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Friends of Lake Crescent support Quileute tsunami bill

April 22, 2011
 
Editor
The Forks Forum
494 S. Forks Avenue
Forks, WA 98331
 
Dear Sirs,
 
The Friends of Lake Crescent (FOLC), a group representing more than 200 members and in-holders in Olympic National Park (ONP), is writing today concerning HR 1162 which has been sponsored and introduced in the 112th Congress by Congressman Norm Dicks. The Official Title is, “To provide the Quileute Indian Tribe Tsunami and Flood Protection, and for other purposes.” The text below is that of a letter sent to Congressman Norm Dicks on March 30, 2011. We are sending this letter to you as evidence of FOLC support of the Quileute Tribe and perhaps to gain your support in our efforts to remove the 4100 acres in question from the bill.
 
Dear Congressman Dicks,
 
We wholeheartedly support and are in mutual agreement with the main purpose of the bill addressing the health and safety of the Quileute Native American Nation for their protection from tsunami and floods.  We are extremely concerned with the add-on phrase,” and for other purposes”.  Specifically Section 1(b)(2)(F) states “to add 4100 acres of wilderness to the Park.”  Furthermore Section 1(c)(1)(A) under “DESIGNATION – In accordance with the Wilderness Act (16 U.S.C. 1131 it seq.)”    defines the 4100 acres north of Lake Crescent and wholly within ONP.  This inclusion has no relevance or nexus to the main purpose of HR 1162 which addresses the potential tsunami impact on the Quileute Tribe.  It does however have a serious impact on in-holders within (ONP) near Lake Crescent, other property owners in the area and Clallam County lands. Specifically the wilderness designation can negatively impact our traditional property rights that predate the existence of Olympic National Park.  This wilderness designation sets up conditions that in essence result in “a taking of land through restrictive government laws, regulation, and litigation “as has proven to be the case elsewhere.  One only has to look to the Southern Olympics where litigation has already commenced to restrict drifting haze purportedly from the I-5 industrial plants.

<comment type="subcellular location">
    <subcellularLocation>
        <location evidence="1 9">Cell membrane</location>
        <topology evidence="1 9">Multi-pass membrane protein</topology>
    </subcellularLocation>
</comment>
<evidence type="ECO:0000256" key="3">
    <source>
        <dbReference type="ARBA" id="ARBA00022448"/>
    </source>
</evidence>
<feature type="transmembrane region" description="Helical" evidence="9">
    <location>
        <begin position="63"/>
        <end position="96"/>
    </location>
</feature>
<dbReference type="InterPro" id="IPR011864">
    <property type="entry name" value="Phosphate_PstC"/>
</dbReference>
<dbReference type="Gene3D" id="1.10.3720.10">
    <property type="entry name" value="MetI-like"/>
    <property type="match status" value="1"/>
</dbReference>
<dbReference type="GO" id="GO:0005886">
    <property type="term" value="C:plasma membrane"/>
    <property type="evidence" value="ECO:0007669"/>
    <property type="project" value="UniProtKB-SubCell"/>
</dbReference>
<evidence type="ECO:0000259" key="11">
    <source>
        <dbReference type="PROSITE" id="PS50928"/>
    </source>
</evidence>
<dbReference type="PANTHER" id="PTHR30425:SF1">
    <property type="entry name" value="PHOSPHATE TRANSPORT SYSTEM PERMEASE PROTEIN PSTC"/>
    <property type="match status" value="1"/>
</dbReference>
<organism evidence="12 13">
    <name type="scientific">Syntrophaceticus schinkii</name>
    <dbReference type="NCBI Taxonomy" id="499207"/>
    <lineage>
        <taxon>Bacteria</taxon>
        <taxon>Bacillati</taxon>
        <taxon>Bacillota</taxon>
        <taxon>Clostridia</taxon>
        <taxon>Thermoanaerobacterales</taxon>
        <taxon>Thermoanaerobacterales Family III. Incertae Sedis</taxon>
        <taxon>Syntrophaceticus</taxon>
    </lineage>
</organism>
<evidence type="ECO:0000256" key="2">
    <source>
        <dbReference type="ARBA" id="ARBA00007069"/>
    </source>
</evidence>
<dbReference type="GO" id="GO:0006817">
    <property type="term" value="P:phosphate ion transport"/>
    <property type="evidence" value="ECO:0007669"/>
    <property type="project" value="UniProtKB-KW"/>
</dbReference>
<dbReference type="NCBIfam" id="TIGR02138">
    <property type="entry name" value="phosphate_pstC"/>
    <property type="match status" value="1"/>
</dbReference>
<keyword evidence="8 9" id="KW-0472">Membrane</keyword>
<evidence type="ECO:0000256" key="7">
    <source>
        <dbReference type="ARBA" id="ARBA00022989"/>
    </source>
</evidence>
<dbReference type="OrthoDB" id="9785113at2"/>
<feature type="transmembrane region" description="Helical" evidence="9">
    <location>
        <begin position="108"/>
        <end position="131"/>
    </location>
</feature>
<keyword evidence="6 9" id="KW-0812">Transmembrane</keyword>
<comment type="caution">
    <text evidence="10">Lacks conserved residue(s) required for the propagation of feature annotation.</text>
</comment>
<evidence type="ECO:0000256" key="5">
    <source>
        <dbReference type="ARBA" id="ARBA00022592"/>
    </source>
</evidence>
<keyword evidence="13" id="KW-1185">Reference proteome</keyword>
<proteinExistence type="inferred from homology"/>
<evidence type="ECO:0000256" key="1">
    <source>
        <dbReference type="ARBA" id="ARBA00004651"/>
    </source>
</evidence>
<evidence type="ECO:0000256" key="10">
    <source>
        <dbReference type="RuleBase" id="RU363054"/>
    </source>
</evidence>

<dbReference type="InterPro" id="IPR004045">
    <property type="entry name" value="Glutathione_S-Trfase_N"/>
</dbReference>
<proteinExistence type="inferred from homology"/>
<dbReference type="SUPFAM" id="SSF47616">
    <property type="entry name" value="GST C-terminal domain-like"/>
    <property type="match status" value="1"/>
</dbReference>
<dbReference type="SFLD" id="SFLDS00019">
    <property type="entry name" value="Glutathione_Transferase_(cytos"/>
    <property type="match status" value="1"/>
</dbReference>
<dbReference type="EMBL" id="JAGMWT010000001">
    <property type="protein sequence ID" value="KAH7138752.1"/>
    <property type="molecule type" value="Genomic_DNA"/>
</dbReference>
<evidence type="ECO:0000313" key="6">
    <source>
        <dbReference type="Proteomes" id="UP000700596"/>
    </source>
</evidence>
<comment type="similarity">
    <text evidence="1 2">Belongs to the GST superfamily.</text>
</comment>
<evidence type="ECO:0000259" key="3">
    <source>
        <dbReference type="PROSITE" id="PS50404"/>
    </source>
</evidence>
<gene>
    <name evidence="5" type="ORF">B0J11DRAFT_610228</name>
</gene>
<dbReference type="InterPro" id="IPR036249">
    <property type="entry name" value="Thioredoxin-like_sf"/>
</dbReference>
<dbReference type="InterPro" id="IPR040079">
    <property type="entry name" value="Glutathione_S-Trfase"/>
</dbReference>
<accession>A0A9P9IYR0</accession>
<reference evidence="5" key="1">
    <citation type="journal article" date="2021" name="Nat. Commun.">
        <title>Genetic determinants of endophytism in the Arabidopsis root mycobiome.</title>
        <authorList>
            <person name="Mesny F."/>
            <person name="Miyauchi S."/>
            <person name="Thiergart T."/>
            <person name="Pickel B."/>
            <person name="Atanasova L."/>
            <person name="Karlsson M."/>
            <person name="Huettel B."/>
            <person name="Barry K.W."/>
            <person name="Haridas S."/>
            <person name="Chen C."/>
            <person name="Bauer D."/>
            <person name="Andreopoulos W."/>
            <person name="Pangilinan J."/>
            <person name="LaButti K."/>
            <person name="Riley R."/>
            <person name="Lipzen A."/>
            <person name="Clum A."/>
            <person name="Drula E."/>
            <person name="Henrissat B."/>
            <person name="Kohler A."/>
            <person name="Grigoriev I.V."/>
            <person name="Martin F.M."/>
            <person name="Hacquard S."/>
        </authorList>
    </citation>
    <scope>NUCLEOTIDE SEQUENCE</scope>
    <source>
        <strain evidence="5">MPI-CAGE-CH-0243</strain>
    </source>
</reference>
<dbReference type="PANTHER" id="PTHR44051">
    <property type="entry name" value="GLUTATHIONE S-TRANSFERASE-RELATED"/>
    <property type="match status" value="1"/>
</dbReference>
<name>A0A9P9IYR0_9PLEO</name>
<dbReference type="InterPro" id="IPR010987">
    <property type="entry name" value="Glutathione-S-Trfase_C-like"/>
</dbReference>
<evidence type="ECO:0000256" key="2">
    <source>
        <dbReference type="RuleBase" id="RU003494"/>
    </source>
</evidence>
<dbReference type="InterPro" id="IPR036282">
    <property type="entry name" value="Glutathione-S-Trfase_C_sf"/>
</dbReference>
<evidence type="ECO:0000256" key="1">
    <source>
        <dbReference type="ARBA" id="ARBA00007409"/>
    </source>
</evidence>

While the provisions of Section 1(c)(1)(A) recognizes the Olympic Discovery Trail and states that the boundary of the Wilderness designation “shall be set back a sufficient distance to allow management” of the trail and the “operation and maintenance of the road” there is no indication of what that set back would be.  Many of us have grandfathered water systems that take water from springs and small creeks that would be included in the Wilderness Area.  For example, Camp David Jr. (Clallam County Owned) gets it water from Cole Creek some distance above the Discovery Trail.  Hazard trees have to be dealt with as they occur.  Every year FOLC members meet with ONP officials and are urged to properly dispose of windstorm debris and brush to control fire hazard.  This is most often done through controlled burning.
 
The 4100 acres in Section 1(c)(1)(A) are already in Olympic National Park and are afforded  all of the protection provided by the National Park System.  Designation as a Wilderness Area will not enhance this protection but could seriously impact our right to beneficial use of our property as well as that of county park land. The original Act of 1964 required a minimum of 5,000 acres to be considered as wilderness.  Unless modified by a subsequent law this minimum would still be applicable.
 
In conclusion we want to reiterate our support for the original intention of HR 1162 to provide tsunami relief for the Quileute Tribe.  We do however, respectfully request that you remove the wilderness designation for the 4100 acres specifically designated in the Lake Crescent area.  
 
Sincerely,
 
Margaret Womack
President, Friends of Lake Crescent

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